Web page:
You might hear a collective sigh of relief across the Palmetto State this weekend. A cold - or maybe we should call it “not as hot” - front will finally bring an end to the historic heat wave that has scorched South Carolina.
An unusually strong area of high pressure has been to blame for the soaring temperatures. Under this dome of sinking air, clouds and showers have been suppressed and the atmosphere kept broiling each day. Upper-level winds are shifting Friday, which will weaken the area of high pressure and finally allow a front to approach. A northwest wind behind the front will send in a new air mass that is slightly cooler by Saturday, reducing high temperatures by 5 to 10 degrees from where they were during the week.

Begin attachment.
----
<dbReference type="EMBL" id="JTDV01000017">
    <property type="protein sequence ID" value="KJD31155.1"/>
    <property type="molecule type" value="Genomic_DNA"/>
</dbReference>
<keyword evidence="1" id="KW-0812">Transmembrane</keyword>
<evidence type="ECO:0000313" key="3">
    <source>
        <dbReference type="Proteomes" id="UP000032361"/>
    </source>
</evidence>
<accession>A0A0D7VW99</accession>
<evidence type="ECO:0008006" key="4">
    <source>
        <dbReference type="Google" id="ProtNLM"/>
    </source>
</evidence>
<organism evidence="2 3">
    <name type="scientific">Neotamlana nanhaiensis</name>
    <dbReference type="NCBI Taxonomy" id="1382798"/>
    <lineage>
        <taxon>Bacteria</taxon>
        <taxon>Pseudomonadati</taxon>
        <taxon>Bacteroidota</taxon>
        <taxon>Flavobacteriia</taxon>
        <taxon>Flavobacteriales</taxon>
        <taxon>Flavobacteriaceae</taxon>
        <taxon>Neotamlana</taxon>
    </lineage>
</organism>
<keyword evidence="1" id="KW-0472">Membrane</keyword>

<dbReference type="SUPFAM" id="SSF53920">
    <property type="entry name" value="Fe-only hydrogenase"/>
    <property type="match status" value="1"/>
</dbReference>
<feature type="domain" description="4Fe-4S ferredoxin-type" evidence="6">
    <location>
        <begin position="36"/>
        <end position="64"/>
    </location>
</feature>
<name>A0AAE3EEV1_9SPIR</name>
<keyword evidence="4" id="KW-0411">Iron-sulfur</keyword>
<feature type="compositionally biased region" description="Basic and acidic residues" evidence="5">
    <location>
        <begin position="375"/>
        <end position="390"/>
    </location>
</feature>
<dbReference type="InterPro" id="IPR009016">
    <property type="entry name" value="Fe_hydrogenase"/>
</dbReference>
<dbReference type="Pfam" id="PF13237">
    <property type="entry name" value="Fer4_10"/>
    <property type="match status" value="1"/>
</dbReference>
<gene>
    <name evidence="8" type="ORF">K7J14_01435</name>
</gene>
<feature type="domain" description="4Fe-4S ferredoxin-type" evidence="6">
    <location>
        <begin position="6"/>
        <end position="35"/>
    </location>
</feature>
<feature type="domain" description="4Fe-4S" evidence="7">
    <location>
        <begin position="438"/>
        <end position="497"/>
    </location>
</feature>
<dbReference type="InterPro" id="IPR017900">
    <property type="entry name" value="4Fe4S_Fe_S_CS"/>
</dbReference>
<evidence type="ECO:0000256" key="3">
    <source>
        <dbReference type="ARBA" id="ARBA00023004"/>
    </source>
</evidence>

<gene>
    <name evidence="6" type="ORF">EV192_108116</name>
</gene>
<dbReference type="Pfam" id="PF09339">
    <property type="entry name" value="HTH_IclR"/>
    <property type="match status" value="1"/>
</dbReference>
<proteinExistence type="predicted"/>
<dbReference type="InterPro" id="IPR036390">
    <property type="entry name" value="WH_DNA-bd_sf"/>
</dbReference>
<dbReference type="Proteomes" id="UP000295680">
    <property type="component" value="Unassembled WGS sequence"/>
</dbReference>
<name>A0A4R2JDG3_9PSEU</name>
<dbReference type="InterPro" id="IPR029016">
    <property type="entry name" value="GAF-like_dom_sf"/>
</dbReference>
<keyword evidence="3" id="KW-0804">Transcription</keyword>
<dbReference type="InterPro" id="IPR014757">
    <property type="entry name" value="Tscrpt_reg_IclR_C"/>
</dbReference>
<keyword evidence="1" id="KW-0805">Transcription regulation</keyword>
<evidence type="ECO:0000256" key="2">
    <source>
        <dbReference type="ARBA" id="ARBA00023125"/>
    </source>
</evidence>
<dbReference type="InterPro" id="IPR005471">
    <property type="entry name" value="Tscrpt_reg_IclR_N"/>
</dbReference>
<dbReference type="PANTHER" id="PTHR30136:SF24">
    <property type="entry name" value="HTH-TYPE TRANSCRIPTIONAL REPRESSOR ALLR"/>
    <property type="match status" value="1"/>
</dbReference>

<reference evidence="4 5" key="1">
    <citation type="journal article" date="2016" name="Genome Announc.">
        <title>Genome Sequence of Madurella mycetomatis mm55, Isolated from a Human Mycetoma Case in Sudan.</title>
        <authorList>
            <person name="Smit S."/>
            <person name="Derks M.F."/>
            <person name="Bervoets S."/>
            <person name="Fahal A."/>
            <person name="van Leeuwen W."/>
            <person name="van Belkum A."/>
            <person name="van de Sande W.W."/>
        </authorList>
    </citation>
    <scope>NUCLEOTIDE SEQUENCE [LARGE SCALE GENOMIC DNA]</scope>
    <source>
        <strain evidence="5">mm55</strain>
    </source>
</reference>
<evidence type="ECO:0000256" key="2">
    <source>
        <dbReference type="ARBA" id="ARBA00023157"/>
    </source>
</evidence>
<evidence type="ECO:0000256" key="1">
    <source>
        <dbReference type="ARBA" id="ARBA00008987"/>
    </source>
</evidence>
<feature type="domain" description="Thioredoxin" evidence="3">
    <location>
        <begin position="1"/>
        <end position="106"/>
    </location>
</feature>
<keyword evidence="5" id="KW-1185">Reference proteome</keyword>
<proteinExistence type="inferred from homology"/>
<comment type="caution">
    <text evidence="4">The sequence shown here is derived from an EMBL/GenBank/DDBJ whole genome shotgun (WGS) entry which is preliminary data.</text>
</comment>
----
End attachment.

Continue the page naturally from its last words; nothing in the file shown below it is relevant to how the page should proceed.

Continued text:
22 daily high temperature records have been tied or broken across the state since May 24. All-time high temperatures for the month of May have also been set in Charleston and Columbia.
In addition to the heat, a moderate drought has developed across the South Carolina Low Country and Pee Dee regions where there's a 30-day rainfall deficit of 2 to 4 inches. A few strong thunderstorms will mark the arrival of the front Friday afternoon, but this will not be a widespread rain event.
A second cold front is forecast to sweep across South Carolina Monday, signaling a larger change in the weather pattern that will bring even cooler temperatures into the region. In fact, long range forecast data suggests temperatures will be near or below the seasonal averages early next week.
Meteorologist Megan Borowski contributed to this report.